Homes for sale in Cobblestones:

Home # 1

Home # 2 (this home is the closest one to the dump for sale..however it's price is more-so dictated with the fact that the houses closer to the dump are smaller--and has been on sale for quite some time--and not simply the fact that they are closer to the dump)

Take a drive through and see.

I think living in a town that owns the regional garbage dump has it's negatives but what are the positives? Mainly the stench, negative image, environmental issues, and the loss of prestige that comes with having a garbage dump in your town are the main negatives. And financial compensation would be the only positive that I could think of. I think most people would agree there. Closing it is definately a good thing, because a garbage dump is not good for the environment or for air quality. Although, our garbage has to go somewhere. I was just wondering if the people in the town even minded having the garbage dump or not in the first place? Was the decision to close the garbage dump based on the newer residents complaining about the stench, or did the dump just get filled to capacity and there was no more room for anymore garbage? Do you think that the town benifited from owning the regional garbage dump and is now in a better position because of it than it's neighbors? Had the town not had a 250 acre garbage dump would the town be better or worse off than it is today?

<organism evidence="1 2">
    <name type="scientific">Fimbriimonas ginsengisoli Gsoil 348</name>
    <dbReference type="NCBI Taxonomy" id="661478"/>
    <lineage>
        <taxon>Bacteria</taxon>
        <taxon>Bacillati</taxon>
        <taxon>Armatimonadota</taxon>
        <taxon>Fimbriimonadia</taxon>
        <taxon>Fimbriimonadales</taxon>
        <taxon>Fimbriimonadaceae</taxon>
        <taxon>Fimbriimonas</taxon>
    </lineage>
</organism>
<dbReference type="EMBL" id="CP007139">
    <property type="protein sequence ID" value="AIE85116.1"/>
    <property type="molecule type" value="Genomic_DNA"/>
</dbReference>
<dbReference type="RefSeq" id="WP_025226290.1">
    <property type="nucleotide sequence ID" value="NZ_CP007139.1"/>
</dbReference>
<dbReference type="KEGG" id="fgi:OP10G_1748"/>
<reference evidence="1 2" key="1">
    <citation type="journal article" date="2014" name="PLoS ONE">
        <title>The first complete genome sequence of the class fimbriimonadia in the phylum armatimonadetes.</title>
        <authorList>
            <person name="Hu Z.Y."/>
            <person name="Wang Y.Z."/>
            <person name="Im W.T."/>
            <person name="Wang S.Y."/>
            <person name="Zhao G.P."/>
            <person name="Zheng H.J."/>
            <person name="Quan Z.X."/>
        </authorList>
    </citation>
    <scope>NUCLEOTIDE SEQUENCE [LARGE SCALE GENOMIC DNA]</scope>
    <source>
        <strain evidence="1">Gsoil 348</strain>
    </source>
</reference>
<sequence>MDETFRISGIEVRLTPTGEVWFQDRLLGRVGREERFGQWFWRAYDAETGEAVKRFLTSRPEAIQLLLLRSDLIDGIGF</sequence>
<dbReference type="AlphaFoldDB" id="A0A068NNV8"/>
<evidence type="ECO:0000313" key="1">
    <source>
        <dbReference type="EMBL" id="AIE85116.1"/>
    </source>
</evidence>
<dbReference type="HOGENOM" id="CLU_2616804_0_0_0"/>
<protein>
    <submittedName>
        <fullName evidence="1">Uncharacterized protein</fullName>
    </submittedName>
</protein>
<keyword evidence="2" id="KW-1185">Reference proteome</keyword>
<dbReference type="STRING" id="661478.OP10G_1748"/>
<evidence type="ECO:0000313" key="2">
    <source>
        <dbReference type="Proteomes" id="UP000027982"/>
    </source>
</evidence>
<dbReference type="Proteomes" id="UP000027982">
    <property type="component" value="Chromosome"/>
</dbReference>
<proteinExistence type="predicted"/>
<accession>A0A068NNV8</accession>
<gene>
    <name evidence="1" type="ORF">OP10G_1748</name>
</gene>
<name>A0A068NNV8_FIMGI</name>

Last edited by allen2323; 10-12-2010 at 02:16 PM..
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Old 10-12-2010, 02:39 PM